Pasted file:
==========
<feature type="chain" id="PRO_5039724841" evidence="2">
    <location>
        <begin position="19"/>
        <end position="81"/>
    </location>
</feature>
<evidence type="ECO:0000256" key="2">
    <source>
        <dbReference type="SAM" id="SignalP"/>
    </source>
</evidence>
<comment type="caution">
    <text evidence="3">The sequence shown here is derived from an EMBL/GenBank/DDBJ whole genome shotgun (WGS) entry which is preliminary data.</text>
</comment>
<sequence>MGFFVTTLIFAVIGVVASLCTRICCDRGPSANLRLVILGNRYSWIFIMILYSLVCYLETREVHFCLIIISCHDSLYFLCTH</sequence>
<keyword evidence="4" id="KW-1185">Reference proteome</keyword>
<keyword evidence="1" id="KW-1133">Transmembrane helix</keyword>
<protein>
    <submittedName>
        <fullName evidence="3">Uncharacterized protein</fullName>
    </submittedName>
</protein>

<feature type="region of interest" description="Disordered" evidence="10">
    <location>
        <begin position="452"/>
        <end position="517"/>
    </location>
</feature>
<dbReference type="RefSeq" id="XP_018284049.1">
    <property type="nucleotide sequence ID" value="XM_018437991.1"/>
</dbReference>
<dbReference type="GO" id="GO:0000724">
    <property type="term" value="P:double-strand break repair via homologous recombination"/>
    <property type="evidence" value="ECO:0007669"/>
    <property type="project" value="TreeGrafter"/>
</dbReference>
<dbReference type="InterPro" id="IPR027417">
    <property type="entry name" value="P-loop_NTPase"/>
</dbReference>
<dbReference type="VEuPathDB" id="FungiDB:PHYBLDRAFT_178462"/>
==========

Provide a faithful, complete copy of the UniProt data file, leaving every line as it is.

<feature type="chain" id="PRO_5039724841" evidence="2">
    <location>
        <begin position="19"/>
        <end position="81"/>
    </location>
</feature>
<evidence type="ECO:0000256" key="2">
    <source>
        <dbReference type="SAM" id="SignalP"/>
    </source>
</evidence>
<comment type="caution">
    <text evidence="3">The sequence shown here is derived from an EMBL/GenBank/DDBJ whole genome shotgun (WGS) entry which is preliminary data.</text>
</comment>
<sequence>MGFFVTTLIFAVIGVVASLCTRICCDRGPSANLRLVILGNRYSWIFIMILYSLVCYLETREVHFCLIIISCHDSLYFLCTH</sequence>
<keyword evidence="4" id="KW-1185">Reference proteome</keyword>
<keyword evidence="1" id="KW-1133">Transmembrane helix</keyword>
<protein>
    <submittedName>
        <fullName evidence="3">Uncharacterized protein</fullName>
    </submittedName>
</protein>

<feature type="region of interest" description="Disordered" evidence="10">
    <location>
        <begin position="452"/>
        <end position="517"/>
    </location>
</feature>
<dbReference type="RefSeq" id="XP_018284049.1">
    <property type="nucleotide sequence ID" value="XM_018437991.1"/>
</dbReference>
<dbReference type="GO" id="GO:0000724">
    <property type="term" value="P:double-strand break repair via homologous recombination"/>
    <property type="evidence" value="ECO:0007669"/>
    <property type="project" value="TreeGrafter"/>
</dbReference>
<dbReference type="InterPro" id="IPR027417">
    <property type="entry name" value="P-loop_NTPase"/>
</dbReference>
<dbReference type="VEuPathDB" id="FungiDB:PHYBLDRAFT_178462"/>